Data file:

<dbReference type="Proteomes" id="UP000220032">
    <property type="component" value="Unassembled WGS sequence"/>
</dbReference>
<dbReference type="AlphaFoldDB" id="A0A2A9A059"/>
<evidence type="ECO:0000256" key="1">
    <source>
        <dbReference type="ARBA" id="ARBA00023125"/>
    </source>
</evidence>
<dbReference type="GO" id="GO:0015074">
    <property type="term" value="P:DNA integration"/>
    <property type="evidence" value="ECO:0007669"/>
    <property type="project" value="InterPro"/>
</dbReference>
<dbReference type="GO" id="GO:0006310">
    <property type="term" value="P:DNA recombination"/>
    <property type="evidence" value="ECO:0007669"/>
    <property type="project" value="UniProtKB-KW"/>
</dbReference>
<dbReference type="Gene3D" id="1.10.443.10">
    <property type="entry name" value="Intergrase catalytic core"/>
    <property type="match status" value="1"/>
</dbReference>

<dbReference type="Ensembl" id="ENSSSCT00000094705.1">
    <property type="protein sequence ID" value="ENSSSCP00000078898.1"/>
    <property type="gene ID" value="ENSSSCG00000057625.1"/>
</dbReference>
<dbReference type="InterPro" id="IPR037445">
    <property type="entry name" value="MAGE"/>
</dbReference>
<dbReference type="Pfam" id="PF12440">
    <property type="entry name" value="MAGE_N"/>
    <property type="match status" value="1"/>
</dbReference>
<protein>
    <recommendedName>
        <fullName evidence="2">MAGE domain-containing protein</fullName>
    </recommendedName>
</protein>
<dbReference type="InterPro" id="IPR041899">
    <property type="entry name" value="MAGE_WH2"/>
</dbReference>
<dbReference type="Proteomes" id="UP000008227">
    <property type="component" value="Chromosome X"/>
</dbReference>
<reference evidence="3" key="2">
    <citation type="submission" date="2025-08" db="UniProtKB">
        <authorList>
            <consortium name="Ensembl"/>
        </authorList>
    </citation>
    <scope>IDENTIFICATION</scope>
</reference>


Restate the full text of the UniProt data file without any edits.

<dbReference type="Proteomes" id="UP000220032">
    <property type="component" value="Unassembled WGS sequence"/>
</dbReference>
<dbReference type="AlphaFoldDB" id="A0A2A9A059"/>
<evidence type="ECO:0000256" key="1">
    <source>
        <dbReference type="ARBA" id="ARBA00023125"/>
    </source>
</evidence>
<dbReference type="GO" id="GO:0015074">
    <property type="term" value="P:DNA integration"/>
    <property type="evidence" value="ECO:0007669"/>
    <property type="project" value="InterPro"/>
</dbReference>
<dbReference type="GO" id="GO:0006310">
    <property type="term" value="P:DNA recombination"/>
    <property type="evidence" value="ECO:0007669"/>
    <property type="project" value="UniProtKB-KW"/>
</dbReference>
<dbReference type="Gene3D" id="1.10.443.10">
    <property type="entry name" value="Intergrase catalytic core"/>
    <property type="match status" value="1"/>
</dbReference>

<dbReference type="Ensembl" id="ENSSSCT00000094705.1">
    <property type="protein sequence ID" value="ENSSSCP00000078898.1"/>
    <property type="gene ID" value="ENSSSCG00000057625.1"/>
</dbReference>
<dbReference type="InterPro" id="IPR037445">
    <property type="entry name" value="MAGE"/>
</dbReference>
<dbReference type="Pfam" id="PF12440">
    <property type="entry name" value="MAGE_N"/>
    <property type="match status" value="1"/>
</dbReference>
<protein>
    <recommendedName>
        <fullName evidence="2">MAGE domain-containing protein</fullName>
    </recommendedName>
</protein>
<dbReference type="InterPro" id="IPR041899">
    <property type="entry name" value="MAGE_WH2"/>
</dbReference>
<dbReference type="Proteomes" id="UP000008227">
    <property type="component" value="Chromosome X"/>
</dbReference>
<reference evidence="3" key="2">
    <citation type="submission" date="2025-08" db="UniProtKB">
        <authorList>
            <consortium name="Ensembl"/>
        </authorList>
    </citation>
    <scope>IDENTIFICATION</scope>
</reference>